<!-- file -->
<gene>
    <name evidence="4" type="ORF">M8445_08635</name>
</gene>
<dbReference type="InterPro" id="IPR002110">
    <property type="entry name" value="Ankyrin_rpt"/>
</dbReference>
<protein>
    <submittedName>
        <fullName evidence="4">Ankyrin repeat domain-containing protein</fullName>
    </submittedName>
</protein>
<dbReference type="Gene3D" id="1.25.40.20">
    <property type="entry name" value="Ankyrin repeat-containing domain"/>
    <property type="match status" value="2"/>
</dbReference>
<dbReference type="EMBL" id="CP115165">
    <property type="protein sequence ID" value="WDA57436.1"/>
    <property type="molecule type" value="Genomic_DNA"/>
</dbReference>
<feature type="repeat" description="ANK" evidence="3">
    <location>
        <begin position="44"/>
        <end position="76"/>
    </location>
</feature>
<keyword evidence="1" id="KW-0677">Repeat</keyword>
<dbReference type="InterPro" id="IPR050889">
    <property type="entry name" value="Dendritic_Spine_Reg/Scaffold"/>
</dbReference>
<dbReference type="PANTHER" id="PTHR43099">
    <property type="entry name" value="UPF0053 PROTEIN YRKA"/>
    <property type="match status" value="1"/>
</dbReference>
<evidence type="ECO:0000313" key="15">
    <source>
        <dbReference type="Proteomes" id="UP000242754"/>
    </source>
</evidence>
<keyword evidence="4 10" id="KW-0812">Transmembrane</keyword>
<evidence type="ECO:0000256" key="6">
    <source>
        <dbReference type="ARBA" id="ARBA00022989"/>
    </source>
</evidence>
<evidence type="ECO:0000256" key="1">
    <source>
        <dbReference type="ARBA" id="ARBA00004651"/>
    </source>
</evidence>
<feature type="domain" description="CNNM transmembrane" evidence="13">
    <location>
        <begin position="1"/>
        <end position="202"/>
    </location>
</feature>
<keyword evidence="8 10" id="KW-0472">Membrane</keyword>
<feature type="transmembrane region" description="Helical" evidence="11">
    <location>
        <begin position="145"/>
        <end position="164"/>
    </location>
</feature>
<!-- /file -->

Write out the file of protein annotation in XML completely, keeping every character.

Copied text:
<gene>
    <name evidence="4" type="ORF">M8445_08635</name>
</gene>
<dbReference type="InterPro" id="IPR002110">
    <property type="entry name" value="Ankyrin_rpt"/>
</dbReference>
<protein>
    <submittedName>
        <fullName evidence="4">Ankyrin repeat domain-containing protein</fullName>
    </submittedName>
</protein>
<dbReference type="Gene3D" id="1.25.40.20">
    <property type="entry name" value="Ankyrin repeat-containing domain"/>
    <property type="match status" value="2"/>
</dbReference>
<dbReference type="EMBL" id="CP115165">
    <property type="protein sequence ID" value="WDA57436.1"/>
    <property type="molecule type" value="Genomic_DNA"/>
</dbReference>
<feature type="repeat" description="ANK" evidence="3">
    <location>
        <begin position="44"/>
        <end position="76"/>
    </location>
</feature>
<keyword evidence="1" id="KW-0677">Repeat</keyword>
<dbReference type="InterPro" id="IPR050889">
    <property type="entry name" value="Dendritic_Spine_Reg/Scaffold"/>
</dbReference>
<dbReference type="PANTHER" id="PTHR43099">
    <property type="entry name" value="UPF0053 PROTEIN YRKA"/>
    <property type="match status" value="1"/>
</dbReference>
<evidence type="ECO:0000313" key="15">
    <source>
        <dbReference type="Proteomes" id="UP000242754"/>
    </source>
</evidence>
<keyword evidence="4 10" id="KW-0812">Transmembrane</keyword>
<evidence type="ECO:0000256" key="6">
    <source>
        <dbReference type="ARBA" id="ARBA00022989"/>
    </source>
</evidence>
<evidence type="ECO:0000256" key="1">
    <source>
        <dbReference type="ARBA" id="ARBA00004651"/>
    </source>
</evidence>
<feature type="domain" description="CNNM transmembrane" evidence="13">
    <location>
        <begin position="1"/>
        <end position="202"/>
    </location>
</feature>
<keyword evidence="8 10" id="KW-0472">Membrane</keyword>
<feature type="transmembrane region" description="Helical" evidence="11">
    <location>
        <begin position="145"/>
        <end position="164"/>
    </location>
</feature>